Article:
Even if you’re a serial plant killer, this ebook aims to turn your brown thumb green! Get a multitude of practical plant care tips. Some of the 33 plants included in this book are Pothos, Agalonema, Spider Plant, Kentia Palm, a variety of Dracaenas, some succulents, plus many more. 


Fertilizing Snake Plants

Spring and summer are the best times to fertilize your plants. Early fall is fine, too, if you’re in a temperate climate.

We have a long growing season here in Tucson from mid-February through October. I fertilize with Maxsea or Sea GrowGrow Big, and Liquid Kelp seven times during the growing season. It’s how I feed all my tropical plants. I alternate using these granular and liquid fertilizers and don’t mix them.

I feed them with a topping of worm compost and compost every two or three springs. I give them a light application of worm compost with a light layer of compost over that. Easy does it – a 1/4 ” layer of each for a 6″ houseplant is fine. 

Snake Plants aren’t that needy, and fertilizing too often will do more harm than good. Depending on your climate zone, feeding two or three times a year may do it for your indoor plants. 

Whatever houseplant food you choose, don’t use more than the recommended amount because salts build up and can burn the plant’s roots. Combined with fertilizing too often, this will show up as brown spots on the leaves.

You want to avoid fertilizing any stressed houseplant, i.e., bone dry or soaking wet. I don’t fertilize houseplants in late fall and winter because it’s not their active growing season.

Close up of 2 types of tall snake plants sansevierias sit on a bench in a greenhouse.
Mixed Sansevieria pots in the greenhouse at Rancho Soledad Nurseries.

Snake Plant Soil

Snake Plants are easygoing with their soil requirements. Because root rot is one of the main issues that kill these plants,  I’d recommend using fast and well-draining soil to help prevent this. 

I use succulent and cactus mix combined with potting soil in a ratio of 1:1 for all of my Snake Plants. I make my own DIY Succulent & Cactus Mix, which I use for all my succulents indoors and outdoors. 

If whatever potting mix you’re using seems too heavy, add a few handfuls of pumice or perlite to up the ante on the aeration and drainage factor. This also is beneficial if the pot only has one or two smaller-sized drain holes. 


You don’t need to rush to repot your Snake Plants. They do better when slightly pot-bound. They have tough root systems, and I’ve seen quite a few that have broken their plastic grow pots. Yes, the rhizomes and roots are that tough.

Generally, I repot mine every three to seven years at the most. If yours is in low light and not growing much, transplanting every five to ten years will probably be fine. It’ll certainly appreciate fresh soil mix at some point!

Just make sure the potting mix you use is well-draining and there’s at least one drainage hole on the bottom of the pot so the excess water can flow out. 

Five small snake plants sansevierias in green grow pots sit on a wall which cactus in the background.
These are my little Snake Plants, “Moonshine & Futura Superba,” soon to be transplanted into larger pots.

Here’s a post dedicated to repotting Snake Plants: Repotting Snake Plants: the Soil Mix to Use & How to Do it.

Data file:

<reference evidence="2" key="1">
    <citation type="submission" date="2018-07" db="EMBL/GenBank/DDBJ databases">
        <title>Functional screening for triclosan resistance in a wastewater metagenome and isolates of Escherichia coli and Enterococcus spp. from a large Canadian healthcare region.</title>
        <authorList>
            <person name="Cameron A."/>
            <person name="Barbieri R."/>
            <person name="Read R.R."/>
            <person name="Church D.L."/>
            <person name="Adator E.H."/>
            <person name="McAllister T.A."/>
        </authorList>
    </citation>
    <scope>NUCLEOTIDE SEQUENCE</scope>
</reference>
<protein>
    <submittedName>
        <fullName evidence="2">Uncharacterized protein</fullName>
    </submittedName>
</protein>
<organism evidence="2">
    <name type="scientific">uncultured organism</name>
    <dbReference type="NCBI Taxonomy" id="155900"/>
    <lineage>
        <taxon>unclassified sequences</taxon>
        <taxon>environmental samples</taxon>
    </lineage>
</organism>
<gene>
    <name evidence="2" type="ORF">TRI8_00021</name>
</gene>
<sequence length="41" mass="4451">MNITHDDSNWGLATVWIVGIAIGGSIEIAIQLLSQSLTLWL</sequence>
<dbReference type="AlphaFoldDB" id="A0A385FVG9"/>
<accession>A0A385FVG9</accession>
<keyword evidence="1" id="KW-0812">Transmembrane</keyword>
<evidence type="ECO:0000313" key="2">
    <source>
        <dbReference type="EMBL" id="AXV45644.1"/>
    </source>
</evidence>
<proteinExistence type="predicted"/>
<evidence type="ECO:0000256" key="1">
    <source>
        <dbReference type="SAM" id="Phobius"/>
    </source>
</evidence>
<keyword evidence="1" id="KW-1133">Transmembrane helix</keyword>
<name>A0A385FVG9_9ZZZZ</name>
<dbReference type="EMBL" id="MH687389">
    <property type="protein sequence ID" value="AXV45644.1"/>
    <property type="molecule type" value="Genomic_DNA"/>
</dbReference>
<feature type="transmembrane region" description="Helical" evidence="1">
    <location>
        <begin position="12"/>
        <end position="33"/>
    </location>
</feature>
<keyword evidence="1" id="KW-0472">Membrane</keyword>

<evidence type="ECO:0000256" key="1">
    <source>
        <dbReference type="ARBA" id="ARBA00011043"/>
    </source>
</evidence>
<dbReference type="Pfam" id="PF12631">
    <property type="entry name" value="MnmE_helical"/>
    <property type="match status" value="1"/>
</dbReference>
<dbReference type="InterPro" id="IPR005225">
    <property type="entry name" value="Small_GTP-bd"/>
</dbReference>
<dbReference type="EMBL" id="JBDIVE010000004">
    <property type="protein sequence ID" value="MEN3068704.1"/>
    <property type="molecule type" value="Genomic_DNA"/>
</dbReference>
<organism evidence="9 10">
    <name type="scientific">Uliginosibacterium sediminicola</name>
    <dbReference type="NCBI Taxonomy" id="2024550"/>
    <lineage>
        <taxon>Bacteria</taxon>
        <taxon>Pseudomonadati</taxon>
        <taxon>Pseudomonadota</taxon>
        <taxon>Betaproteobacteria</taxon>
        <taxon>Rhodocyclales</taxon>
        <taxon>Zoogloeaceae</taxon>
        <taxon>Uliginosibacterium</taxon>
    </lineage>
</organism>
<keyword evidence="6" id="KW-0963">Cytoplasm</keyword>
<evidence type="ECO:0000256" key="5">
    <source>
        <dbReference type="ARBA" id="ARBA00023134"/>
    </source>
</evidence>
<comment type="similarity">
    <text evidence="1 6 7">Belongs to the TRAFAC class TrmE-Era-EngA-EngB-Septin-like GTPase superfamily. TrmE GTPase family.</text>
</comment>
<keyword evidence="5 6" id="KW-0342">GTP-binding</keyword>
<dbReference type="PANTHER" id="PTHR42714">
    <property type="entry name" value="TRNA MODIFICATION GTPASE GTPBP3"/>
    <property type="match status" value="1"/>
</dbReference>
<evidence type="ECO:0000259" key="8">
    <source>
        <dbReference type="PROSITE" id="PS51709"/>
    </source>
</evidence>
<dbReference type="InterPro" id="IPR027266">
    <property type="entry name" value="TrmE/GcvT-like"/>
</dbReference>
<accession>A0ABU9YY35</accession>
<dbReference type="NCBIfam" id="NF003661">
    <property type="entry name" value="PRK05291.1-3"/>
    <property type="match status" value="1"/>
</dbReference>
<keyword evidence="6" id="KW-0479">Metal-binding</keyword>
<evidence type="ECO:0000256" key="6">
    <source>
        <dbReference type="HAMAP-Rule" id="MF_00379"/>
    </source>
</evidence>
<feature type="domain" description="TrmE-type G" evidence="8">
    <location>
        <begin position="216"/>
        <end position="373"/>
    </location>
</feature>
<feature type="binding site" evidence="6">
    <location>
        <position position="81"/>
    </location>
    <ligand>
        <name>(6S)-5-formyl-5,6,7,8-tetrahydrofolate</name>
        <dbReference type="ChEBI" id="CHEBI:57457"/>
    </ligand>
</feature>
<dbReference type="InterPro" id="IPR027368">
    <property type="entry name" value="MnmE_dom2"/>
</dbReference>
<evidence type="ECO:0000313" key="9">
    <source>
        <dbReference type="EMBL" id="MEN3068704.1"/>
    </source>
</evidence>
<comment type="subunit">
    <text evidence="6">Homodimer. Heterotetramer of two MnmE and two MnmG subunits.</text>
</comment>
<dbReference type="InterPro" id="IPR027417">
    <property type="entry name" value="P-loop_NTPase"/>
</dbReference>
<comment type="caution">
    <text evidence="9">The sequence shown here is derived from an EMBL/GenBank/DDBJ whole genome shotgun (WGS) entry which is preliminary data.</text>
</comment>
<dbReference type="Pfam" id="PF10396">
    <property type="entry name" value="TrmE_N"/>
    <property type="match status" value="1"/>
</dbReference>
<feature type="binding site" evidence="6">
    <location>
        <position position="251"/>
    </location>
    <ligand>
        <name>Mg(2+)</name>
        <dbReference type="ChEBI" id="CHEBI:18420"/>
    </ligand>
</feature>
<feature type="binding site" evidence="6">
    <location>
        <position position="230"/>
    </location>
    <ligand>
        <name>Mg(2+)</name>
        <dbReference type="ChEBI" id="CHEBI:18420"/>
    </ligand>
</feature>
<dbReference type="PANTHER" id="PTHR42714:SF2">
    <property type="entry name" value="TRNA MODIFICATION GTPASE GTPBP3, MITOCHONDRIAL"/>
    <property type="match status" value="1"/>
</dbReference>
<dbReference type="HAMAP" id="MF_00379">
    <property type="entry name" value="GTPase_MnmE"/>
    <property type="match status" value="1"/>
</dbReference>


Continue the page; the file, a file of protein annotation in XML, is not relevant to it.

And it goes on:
Snake Plants are relatively pest-resistant, but in poor conditions, they may occasionally attract mealybugs or spider mites

If yours gets mealybugs, I’ve got you covered with this post on How to Get Rid of Mealybugs on Plants. Here you can find info on Spider Mites Control.

Regularly inspect your plant for any signs of infestation and treat accordingly using insecticidal soap, neem oil, or a DIY spray.

It’s best to take action as soon as you see any pest because they multiply like crazy. Pests can travel from houseplant to houseplant fast, so make you get them under control as soon as you see them.

Cleaning Your Snake Plant

My Snake Plants don’t get dusty too often, but I take a damp cloth and wipe off the leaves when they do. It keeps them healthy and makes them look much snazzier.

A collage of three pictures of snake plants, some are in yellow pots and green plastic pots, some are close up, and some are in white pots.

Propagating Snake Plants

Once you’ve got a Snake Plant, you may never need to buy another one. They’re very easy to propagate. When growing in the garden, they’ll propagate on their own as they spread by underground stems called rhizomes. 

As a houseplant, division followed by leaf cuttings are the easiest ways to get new Snake Plants. You can cut off healthy leaf-cuttings and place them in a loose soil mix until they establish roots.

A faster way to propagate is by dividing or removing the offsets (pups, babies) from the mother plant. These can also be put in the same type of soil, and viola, you have a new plant!

Check out these three ways to Propagate Sansevierias and this post on Propagating Snake Plants from Leaf Cuttings.

Safe For Pets

My cats have never chewed on my Sansevieras, indoors or out. The leaves are tough, so I imagine they’re less appealing than a crunchy Spider Plant.  

Snake Plants are mildly toxic to cats and dogs. I consult the ASPCA website for my info on this subject and see in what way the plant is toxic.

Most houseplants are toxic to pets in some way. Regarding this topic, do a little more research and come to your own conclusion.

Close up of the white flowers of a snake plant sansevieria.
The sweetly scented flower of a Sansevieria,growing in my garden.

Snake Plant Flowers

Yes, they do but don’t hold your breath waiting for the flowers to appear when grown indoors. This occurrence is relatively infrequent and appears to be rather hit or miss.  One of the varieties of Snake Plants growing in my garden in Santa Barbara would flower almost every year, but the others wouldn’t. 

The flower of a Snake Plant exhibits a pale whitish to greenish hue and emits a delightful, sweet fragrance.

Snake Plant Care Video Guide

Snake Plant Care FAQs

Snake Plant Care FAQs
How often do you water a Snake Plant?